War of the Rebellion: Serial 007 Page 0083 Chapter XVII. LOGAN'S CROSS-ROADS, KY.

Search Civil War Official Records

field by the Second Minnesota Regiment, the others taken in the entrenchments by officers and men of the different regiments. Colonel Kise reports that his regiment captured three stands of colors, but none have been sent to these headquarters. I have ordered him to turn them in, and will forward them as soon as received. In the box with the colors is the regimental order-book of the Fifteenth Mississippi Rifles and a book of copies of all General Zollicoffer's orders from the organization of his brigade until a few days before the battle.

I am, general, very respectfully, your obedient servant,


Brigadier-General, U. S. Volunteers, Commanding.



January 20, 1862.

1. The general commanding congratulates the troops on the splendid victory achieved over the enemy yesterday. We have met more than double our numbers, fresh from their entrenchments, repulsed them completely, and after a pursuit of 10 miles forced them to abandon their entrenchments with precipitation, leaving all their supplies, camp equipage, and private baggage. It is believed that the route was so complete that the whole force dispersed. When officers and men have behaved with such steadiness and bravery, the general cannot with impartiality particularize the acts of any individuals; all were equally conspicuous.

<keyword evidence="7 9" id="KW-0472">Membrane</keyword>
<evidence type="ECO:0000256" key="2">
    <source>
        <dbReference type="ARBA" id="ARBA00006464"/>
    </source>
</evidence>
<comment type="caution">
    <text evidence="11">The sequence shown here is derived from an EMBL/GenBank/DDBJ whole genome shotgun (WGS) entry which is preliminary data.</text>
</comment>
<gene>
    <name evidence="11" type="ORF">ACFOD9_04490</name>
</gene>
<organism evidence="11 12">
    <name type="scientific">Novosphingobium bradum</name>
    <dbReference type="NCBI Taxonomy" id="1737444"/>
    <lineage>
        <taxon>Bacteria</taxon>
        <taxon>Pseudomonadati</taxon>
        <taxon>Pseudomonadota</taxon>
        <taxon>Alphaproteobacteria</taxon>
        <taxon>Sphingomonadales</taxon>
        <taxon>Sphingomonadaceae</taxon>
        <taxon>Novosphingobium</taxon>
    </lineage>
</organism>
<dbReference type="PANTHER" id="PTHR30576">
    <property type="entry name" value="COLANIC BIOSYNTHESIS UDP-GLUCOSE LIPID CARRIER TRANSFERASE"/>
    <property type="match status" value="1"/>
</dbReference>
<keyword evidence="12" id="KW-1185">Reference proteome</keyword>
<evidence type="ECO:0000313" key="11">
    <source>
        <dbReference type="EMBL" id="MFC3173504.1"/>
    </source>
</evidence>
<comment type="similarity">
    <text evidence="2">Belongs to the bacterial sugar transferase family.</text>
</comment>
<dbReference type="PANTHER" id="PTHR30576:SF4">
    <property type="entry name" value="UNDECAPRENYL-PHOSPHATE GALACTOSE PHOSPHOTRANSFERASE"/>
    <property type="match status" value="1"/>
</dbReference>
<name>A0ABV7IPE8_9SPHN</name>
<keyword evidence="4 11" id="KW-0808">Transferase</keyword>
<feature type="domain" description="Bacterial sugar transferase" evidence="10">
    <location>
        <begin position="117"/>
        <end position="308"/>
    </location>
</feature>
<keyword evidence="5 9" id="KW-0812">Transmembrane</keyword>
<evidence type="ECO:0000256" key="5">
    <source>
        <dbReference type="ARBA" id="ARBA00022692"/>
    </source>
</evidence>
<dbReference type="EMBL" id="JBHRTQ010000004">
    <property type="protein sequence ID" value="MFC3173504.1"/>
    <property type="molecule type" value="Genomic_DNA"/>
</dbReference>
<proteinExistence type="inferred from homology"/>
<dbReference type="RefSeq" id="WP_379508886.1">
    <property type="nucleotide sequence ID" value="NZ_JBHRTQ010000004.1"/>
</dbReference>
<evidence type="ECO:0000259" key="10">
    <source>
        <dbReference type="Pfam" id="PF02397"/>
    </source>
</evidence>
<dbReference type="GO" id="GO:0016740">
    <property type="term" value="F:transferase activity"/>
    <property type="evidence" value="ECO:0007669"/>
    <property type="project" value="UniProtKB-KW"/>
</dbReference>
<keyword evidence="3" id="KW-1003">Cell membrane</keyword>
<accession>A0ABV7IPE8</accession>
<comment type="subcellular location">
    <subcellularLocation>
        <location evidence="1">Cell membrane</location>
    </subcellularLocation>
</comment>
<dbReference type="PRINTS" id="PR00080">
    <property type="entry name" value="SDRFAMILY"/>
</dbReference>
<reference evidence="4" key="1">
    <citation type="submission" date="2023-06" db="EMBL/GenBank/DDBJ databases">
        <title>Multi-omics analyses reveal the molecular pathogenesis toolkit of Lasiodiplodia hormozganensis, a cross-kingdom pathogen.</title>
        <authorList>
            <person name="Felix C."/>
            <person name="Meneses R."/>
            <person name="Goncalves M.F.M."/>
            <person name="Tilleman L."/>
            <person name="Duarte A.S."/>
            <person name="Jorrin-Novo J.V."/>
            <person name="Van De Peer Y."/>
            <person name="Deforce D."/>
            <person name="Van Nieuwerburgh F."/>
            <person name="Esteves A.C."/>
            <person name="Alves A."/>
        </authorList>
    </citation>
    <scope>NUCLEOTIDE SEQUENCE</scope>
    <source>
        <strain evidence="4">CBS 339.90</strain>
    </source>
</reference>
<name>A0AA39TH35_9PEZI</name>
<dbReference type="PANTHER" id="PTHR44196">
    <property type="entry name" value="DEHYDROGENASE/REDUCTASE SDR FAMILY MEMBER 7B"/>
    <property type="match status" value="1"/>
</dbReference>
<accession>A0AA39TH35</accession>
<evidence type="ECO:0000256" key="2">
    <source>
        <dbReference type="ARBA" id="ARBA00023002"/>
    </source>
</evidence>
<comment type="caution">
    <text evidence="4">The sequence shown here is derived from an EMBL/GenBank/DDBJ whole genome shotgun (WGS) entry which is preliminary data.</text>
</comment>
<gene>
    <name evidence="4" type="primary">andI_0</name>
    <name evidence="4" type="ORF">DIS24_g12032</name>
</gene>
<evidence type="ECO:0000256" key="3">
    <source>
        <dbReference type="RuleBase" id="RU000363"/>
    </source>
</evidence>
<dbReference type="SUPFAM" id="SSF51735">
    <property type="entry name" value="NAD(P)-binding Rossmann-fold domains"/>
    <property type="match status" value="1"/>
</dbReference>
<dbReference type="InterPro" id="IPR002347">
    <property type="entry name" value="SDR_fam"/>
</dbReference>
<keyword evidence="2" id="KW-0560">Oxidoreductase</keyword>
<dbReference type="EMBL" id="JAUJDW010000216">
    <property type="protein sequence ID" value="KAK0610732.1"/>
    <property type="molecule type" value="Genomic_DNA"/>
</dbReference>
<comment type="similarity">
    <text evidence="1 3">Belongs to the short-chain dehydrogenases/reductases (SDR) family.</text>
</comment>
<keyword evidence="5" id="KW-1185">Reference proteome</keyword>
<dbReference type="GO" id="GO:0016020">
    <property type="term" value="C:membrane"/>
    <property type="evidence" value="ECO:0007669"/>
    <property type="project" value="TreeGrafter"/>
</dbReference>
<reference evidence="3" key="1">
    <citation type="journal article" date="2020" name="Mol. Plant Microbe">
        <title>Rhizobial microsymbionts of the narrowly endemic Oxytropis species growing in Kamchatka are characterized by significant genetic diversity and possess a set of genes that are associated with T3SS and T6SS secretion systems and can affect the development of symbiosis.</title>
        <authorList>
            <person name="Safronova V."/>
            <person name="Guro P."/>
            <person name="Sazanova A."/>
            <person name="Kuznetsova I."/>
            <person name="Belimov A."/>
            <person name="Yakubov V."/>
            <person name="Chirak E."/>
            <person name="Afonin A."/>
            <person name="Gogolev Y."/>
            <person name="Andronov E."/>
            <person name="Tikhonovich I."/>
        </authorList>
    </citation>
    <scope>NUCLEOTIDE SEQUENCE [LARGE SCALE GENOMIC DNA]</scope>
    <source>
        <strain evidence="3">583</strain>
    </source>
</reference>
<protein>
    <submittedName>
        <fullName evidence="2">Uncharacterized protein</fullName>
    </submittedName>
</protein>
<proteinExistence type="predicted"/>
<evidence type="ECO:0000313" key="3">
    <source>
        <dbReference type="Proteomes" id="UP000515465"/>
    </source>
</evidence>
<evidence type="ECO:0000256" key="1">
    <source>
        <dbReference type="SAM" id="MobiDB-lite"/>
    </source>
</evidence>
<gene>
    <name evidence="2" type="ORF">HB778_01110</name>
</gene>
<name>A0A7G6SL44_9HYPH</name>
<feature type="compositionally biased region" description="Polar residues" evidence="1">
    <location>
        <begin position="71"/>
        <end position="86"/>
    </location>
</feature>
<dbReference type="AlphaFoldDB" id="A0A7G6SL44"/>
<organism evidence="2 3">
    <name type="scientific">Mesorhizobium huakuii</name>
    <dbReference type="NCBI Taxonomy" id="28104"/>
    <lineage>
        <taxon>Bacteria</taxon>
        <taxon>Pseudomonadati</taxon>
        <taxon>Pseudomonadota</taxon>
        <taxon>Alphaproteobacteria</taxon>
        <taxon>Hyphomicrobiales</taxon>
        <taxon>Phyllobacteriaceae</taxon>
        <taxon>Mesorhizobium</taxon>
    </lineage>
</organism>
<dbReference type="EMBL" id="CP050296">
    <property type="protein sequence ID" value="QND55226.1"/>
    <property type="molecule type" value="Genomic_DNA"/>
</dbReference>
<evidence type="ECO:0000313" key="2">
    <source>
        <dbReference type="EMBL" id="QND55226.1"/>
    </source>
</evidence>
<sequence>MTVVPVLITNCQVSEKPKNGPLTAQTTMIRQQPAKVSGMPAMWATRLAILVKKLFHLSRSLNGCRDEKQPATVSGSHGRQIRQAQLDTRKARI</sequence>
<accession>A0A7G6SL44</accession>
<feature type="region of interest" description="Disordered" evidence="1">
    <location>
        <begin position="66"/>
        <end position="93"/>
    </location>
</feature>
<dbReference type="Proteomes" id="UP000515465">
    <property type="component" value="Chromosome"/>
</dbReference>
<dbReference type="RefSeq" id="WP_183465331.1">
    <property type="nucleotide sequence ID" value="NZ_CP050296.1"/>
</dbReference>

2. Colonel M. D. Manson, commanding the Second Brigade, will take command, and see that all the public property is properly invoiced and forwarded to Somerset without delay. He will also throw a strong force across the river and secure the public property abandoned by the enemy on the other side, after which he will select the most eligible position for his camp and remain until further orders.

3. Colonel R. L. McCook, commanding the Third Brigade, will proceed with his command to Somerset, where he will go into camp until further orders.

4. Commanders of brigades, regiments, and detached corps will report the number of killed, wounded, and missing without delay.

By order of Brigadier General G. H. Thomas


Assistant Adjutant-General.

Numbers 3. Report of Colonel Mahlon D. Manson, Tenth Indiana Infantry, commanding Second Brigade.


Camp near Mill Springs, January 27, 1862.

SIR: I have the honor to transmit to you the following report of the part taken by the Second Brigade in the engagement with the enemy at Logan's field, on the 19th instant

On the morning of the 17th instant I took the advance of all the other troops on the march from Columbia towards the enemy's works with the Tenth Indiana Regiment, and arrived at Logan's farm, distant